Covariance and Contravariance

I just finished reading the series of ten blog posts by Eric Lippert about covariance and contravariance.  These topics were new to me but after reading this blog series it all made sense.  It finally explained to me why some things which I thought I should be able to do does not work in C#.

One example of this is assigning collection to each other.  For example look at this code:

IEnumerable<String> strings = new List<String> { "sttt" };
IEnumerable<Object> objects = strings;


This code will cause the compile time error:

"Cannot implicitly convert type 'System.Collections.Generic.IEnumerable' to 'System.Collections.Generic.IEnumerable'. An explicit conversion exists (are you missing a cast?) at line 2 column 31 "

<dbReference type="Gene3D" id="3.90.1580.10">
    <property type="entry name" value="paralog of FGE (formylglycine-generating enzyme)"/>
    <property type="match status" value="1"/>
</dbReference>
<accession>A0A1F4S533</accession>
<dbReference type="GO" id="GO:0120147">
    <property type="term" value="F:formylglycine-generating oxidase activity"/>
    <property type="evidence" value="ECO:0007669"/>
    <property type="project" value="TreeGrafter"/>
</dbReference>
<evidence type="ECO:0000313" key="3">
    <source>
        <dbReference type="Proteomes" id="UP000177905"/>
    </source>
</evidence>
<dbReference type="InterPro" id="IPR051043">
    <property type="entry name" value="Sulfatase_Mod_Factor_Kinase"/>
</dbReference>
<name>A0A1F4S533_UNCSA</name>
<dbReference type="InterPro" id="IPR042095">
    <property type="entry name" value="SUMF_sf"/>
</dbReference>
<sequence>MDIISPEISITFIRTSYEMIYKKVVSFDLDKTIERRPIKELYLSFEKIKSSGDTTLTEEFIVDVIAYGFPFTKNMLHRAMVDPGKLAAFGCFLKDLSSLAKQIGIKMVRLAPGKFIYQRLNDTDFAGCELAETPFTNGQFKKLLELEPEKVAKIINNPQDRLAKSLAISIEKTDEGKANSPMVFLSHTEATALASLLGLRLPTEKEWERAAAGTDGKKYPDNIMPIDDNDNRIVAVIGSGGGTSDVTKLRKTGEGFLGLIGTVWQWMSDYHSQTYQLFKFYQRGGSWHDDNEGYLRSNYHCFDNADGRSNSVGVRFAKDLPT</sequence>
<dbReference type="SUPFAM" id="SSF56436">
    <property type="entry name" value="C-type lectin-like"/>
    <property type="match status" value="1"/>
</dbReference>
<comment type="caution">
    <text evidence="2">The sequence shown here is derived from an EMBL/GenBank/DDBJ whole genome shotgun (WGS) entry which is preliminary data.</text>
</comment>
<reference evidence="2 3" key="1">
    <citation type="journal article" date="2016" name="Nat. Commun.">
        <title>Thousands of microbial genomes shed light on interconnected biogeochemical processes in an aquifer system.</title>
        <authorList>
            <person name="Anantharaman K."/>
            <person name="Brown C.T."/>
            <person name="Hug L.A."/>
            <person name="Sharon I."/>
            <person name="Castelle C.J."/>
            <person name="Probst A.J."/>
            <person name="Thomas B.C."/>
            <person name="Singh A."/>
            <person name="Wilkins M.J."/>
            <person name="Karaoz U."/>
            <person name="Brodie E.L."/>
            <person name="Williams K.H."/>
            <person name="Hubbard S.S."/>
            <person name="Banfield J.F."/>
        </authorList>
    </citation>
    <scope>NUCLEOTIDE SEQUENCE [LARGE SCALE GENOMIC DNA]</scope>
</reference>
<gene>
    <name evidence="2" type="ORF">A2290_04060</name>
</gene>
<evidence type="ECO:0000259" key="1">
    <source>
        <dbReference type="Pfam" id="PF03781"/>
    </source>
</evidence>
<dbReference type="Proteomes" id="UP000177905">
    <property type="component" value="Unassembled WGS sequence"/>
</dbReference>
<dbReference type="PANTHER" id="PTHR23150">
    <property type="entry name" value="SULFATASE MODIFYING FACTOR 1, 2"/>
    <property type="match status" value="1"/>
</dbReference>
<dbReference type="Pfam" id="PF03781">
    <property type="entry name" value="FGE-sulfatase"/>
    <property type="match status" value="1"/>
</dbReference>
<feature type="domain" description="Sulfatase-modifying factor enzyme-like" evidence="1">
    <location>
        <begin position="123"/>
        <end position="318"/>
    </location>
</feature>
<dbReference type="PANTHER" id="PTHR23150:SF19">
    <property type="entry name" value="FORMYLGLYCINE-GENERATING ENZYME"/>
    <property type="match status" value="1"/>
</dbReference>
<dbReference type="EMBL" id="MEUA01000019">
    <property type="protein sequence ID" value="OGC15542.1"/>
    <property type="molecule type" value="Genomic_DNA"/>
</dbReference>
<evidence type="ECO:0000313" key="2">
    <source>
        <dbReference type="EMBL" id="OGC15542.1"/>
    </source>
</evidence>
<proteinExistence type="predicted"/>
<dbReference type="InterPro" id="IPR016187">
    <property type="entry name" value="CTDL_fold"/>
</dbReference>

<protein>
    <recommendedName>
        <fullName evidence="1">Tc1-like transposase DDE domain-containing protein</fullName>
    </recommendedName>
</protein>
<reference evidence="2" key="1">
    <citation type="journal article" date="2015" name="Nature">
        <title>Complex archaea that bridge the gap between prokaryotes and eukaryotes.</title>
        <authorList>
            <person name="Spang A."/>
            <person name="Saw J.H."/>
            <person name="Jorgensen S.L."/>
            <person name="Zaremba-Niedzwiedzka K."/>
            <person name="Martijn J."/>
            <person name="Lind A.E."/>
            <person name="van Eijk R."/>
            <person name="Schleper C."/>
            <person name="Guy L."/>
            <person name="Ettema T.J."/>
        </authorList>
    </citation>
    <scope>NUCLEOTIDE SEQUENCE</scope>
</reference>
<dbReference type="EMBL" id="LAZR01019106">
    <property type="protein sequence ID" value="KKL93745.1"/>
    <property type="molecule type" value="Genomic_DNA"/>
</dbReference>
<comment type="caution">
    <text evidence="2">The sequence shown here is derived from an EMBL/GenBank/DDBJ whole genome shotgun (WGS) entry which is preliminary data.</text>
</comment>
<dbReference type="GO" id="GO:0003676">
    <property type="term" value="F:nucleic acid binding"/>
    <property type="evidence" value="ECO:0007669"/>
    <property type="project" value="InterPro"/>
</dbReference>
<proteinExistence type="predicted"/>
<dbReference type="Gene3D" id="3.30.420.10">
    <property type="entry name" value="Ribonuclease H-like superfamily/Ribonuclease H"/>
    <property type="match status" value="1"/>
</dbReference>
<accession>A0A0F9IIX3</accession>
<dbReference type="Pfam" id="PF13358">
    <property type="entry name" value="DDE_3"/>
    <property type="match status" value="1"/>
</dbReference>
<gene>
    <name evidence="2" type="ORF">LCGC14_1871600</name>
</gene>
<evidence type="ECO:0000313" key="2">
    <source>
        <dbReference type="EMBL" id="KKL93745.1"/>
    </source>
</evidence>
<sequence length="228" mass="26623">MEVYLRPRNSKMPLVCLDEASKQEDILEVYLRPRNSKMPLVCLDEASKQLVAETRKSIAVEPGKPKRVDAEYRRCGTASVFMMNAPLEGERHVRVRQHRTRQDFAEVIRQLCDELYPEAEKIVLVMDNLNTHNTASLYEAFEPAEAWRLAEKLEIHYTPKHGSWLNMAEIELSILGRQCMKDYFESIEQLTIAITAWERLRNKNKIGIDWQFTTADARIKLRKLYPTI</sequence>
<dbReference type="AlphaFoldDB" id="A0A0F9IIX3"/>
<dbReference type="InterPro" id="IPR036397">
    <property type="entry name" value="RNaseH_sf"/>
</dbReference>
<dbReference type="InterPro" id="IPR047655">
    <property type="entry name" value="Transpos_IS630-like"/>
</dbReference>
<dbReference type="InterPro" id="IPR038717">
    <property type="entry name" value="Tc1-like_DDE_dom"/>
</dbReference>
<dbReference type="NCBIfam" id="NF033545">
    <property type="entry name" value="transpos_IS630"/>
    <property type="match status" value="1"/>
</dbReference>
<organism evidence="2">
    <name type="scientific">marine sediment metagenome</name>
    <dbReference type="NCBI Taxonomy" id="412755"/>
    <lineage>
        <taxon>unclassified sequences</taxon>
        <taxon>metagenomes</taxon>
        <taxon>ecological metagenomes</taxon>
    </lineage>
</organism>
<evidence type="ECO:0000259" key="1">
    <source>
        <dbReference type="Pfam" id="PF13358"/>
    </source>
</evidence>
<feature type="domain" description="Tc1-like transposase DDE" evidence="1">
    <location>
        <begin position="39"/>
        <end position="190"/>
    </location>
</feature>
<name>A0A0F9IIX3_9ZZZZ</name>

Although the code makes logical sense it wont work.  After reading Lippert's blog series I can now explain way.  Interfaces in C# are NOT covariant on their generic type parameters.  This means that even though you can assign a String to an Object, you cannot assign Interface<String> into Interface<Object>.  In order to do so you would need to allow the programmer to specify when he wanted variance since many times this behavior is not desired.

For example if the type argument is used as a both a function parameter and a return value in the interface then you want it to be invariant.


This is just a taste of what is described in the blog series so I encourage you to go read and enjoy!.

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